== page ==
Virginia A. Moyer, MD, MPH; on behalf of the U.S. Preventive Services Task Force*
Disclaimer: Recommendations made by the USPSTF are independent of the U.S. government. They should not be construed as an official position of the Agency for Healthcare Research and Quality or the U.S. Department of Health and Human Services.
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Potential Conflicts of Interest: Disclosure forms from USPSTF members can be viewed at www.acponline.org/authors/icmje/ConflictOfInterestForms.do?msNum=M12-2392.
Requests for Single Reprints: Reprints are available from the USPSTF Web site (www.uspreventiveservicestaskforce.org).
Update of the 2005 U.S. Preventive Services Task Force (USPSTF) recommendation statement on hormone therapy for the prevention of chronic conditions in postmenopausal women.
The USPSTF commissioned a review of the literature to update evidence about the benefits and harms of using menopausal hormone therapy to prevent chronic conditions, as well as whether the benefits and harms of hormone therapy differ by population subgroups defined by age; the presence of comorbid medical conditions; and the type, dose, and method of hormonal delivery.
This recommendation applies to postmenopausal women who are considering hormone therapy for the primary prevention of chronic medical conditions. It does not apply to women who are considering hormone therapy for the management of menopausal symptoms, such as hot flashes or vaginal dryness. It also does not apply to women younger than 50 years who have had surgical menopause.
The USPSTF recommends against the use of combined estrogen and progestin for the prevention of chronic conditions in postmenopausal women. (Grade D recommendation).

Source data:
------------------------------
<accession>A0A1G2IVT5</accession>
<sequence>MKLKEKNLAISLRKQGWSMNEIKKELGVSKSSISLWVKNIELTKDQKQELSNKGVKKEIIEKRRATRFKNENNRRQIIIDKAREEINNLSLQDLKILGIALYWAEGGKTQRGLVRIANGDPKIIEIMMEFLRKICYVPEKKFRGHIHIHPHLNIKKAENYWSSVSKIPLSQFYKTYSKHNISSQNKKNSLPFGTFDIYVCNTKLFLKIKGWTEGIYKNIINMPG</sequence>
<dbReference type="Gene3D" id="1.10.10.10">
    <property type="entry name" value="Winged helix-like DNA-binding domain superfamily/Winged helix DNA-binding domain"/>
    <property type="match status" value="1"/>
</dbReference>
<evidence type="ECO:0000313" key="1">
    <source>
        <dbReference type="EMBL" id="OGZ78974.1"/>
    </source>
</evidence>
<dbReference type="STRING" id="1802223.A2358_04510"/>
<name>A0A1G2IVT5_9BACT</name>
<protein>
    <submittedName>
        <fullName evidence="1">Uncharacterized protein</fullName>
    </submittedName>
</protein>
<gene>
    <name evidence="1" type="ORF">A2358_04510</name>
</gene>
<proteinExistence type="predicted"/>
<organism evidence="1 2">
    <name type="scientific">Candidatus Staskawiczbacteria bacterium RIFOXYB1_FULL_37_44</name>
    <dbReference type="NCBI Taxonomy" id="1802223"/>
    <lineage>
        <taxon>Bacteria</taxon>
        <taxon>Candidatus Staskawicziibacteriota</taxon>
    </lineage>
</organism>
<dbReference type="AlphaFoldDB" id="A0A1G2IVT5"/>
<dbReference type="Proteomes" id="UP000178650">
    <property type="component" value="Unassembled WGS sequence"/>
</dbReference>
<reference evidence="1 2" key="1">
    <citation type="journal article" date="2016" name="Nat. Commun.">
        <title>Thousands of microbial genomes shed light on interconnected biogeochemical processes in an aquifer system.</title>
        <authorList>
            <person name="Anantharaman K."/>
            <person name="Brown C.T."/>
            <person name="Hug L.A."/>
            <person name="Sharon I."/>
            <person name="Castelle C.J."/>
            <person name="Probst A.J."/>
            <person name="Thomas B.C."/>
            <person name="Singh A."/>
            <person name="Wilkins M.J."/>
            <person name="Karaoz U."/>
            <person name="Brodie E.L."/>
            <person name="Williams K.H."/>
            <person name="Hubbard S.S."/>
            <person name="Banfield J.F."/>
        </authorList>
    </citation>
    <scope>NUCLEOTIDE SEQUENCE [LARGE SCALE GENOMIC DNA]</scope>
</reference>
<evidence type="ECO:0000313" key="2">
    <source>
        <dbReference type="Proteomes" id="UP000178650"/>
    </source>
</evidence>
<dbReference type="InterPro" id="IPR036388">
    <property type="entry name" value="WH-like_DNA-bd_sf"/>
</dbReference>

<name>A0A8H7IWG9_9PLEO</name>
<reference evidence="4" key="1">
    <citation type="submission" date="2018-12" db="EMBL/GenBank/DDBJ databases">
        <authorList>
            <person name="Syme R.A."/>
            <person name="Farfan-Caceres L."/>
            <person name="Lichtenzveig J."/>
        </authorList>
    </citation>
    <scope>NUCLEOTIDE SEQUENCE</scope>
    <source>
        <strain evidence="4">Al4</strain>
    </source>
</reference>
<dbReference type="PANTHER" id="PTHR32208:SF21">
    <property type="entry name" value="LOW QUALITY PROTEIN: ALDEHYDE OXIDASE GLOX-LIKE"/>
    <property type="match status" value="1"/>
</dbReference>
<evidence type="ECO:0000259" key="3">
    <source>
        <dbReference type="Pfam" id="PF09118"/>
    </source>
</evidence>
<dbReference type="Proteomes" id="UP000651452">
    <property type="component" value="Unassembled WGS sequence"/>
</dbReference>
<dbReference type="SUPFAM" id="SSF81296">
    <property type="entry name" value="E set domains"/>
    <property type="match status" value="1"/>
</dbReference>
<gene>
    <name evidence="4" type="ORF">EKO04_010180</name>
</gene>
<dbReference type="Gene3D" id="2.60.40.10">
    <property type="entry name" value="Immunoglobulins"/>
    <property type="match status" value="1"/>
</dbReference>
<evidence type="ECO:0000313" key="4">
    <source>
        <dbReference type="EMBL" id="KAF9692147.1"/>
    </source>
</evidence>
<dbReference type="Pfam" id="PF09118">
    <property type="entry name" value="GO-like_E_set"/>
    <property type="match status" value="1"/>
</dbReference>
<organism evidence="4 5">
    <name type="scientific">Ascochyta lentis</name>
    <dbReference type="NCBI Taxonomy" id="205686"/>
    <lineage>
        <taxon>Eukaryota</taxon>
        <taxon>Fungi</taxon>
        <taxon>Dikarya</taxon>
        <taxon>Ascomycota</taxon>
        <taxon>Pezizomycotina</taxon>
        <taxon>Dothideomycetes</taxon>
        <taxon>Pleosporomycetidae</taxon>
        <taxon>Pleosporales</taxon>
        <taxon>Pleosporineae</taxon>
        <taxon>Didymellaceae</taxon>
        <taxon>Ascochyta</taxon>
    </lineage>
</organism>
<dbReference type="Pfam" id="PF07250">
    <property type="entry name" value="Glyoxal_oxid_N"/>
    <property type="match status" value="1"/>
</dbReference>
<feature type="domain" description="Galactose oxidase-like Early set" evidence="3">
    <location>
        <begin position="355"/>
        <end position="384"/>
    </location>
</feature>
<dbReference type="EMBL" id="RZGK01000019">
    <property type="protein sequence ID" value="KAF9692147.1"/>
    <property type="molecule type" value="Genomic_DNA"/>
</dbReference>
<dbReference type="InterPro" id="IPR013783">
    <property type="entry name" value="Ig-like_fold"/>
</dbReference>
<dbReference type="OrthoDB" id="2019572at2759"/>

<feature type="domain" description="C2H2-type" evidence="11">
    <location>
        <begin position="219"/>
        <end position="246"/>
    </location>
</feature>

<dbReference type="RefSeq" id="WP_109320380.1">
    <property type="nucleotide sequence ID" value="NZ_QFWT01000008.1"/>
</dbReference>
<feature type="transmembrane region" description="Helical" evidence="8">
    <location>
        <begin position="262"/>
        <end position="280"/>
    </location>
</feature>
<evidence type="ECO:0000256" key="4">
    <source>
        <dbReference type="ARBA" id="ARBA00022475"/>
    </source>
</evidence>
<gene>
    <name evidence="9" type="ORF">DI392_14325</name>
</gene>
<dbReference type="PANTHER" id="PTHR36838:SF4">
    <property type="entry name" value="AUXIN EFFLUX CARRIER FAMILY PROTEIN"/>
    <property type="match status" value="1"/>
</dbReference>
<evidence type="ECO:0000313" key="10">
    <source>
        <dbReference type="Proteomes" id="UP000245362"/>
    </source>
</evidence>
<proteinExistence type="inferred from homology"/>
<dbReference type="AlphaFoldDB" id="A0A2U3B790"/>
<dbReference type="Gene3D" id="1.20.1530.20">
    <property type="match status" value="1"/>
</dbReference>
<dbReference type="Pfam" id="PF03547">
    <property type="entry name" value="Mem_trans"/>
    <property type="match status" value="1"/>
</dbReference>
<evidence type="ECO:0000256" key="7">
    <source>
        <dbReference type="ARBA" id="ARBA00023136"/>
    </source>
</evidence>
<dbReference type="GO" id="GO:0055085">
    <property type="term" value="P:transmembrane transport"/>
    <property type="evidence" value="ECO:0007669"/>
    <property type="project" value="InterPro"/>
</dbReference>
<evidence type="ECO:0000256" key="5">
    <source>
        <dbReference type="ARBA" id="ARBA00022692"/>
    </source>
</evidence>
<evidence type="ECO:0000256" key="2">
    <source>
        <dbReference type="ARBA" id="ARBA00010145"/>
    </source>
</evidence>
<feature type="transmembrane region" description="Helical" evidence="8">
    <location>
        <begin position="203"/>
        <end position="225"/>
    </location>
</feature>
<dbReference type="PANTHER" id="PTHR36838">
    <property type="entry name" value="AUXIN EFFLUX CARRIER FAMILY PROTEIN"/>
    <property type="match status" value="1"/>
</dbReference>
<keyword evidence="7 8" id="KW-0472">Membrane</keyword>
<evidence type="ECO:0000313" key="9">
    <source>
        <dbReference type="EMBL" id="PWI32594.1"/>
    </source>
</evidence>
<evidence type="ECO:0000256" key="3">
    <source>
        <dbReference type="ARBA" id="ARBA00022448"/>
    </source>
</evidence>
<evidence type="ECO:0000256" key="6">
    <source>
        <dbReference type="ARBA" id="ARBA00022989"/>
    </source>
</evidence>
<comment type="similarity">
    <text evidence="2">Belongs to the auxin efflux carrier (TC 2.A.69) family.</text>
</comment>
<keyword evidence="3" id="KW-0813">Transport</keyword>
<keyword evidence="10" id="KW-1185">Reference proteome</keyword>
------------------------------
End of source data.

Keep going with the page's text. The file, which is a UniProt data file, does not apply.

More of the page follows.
The USPSTF recommends against the use of estrogen for the prevention of chronic conditions in postmenopausal women who have had a hysterectomy. (Grade D recommendation).
Menopausal hormone therapy for the primary prevention of chronic conditions: clinical summary of U.S. Preventive Services Task Force recommendation.
Appendix Table 1.
What the USPSTF Grades Mean and Suggestions for Practice
Appendix Table 2.
Levels of Certainty Regarding Net Benefit
Estimated Event Rate Differences Associated With the Use of Oral Estrogen and Progestin in Postmenopausal Women Compared With No Treatment
Estimated Event Rate Differences Associated With the Use of Unopposed Oral Estrogen in Postmenopausal Women Without a Uterus Compared With No Treatment
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January 26, 2013
Menopausal Hormone Therapy for the Primary Prevention of Chronic Conditions: U.S. Preventive Services Task Force Recommendation Statement And Postmenopausal Hormone Therapy: The Heart of the Matter
TO THE EDITOR:
The consensus is that best treatments are based on the results of controlled prospective blind folded studies. But what to do if the studies are imperfect and/or do not correspond with personal experience and observations? The Women’s Health Initiative (WHI) study has been criticized for enrolling older postmenopausal women for treatment with Prempro/Premarin and showing a statistically significant increase of medical problems compared to placebo takers. Women discontinued hormone replacement therapies (HRT) out of fear it would cause more serious health problems than benefits.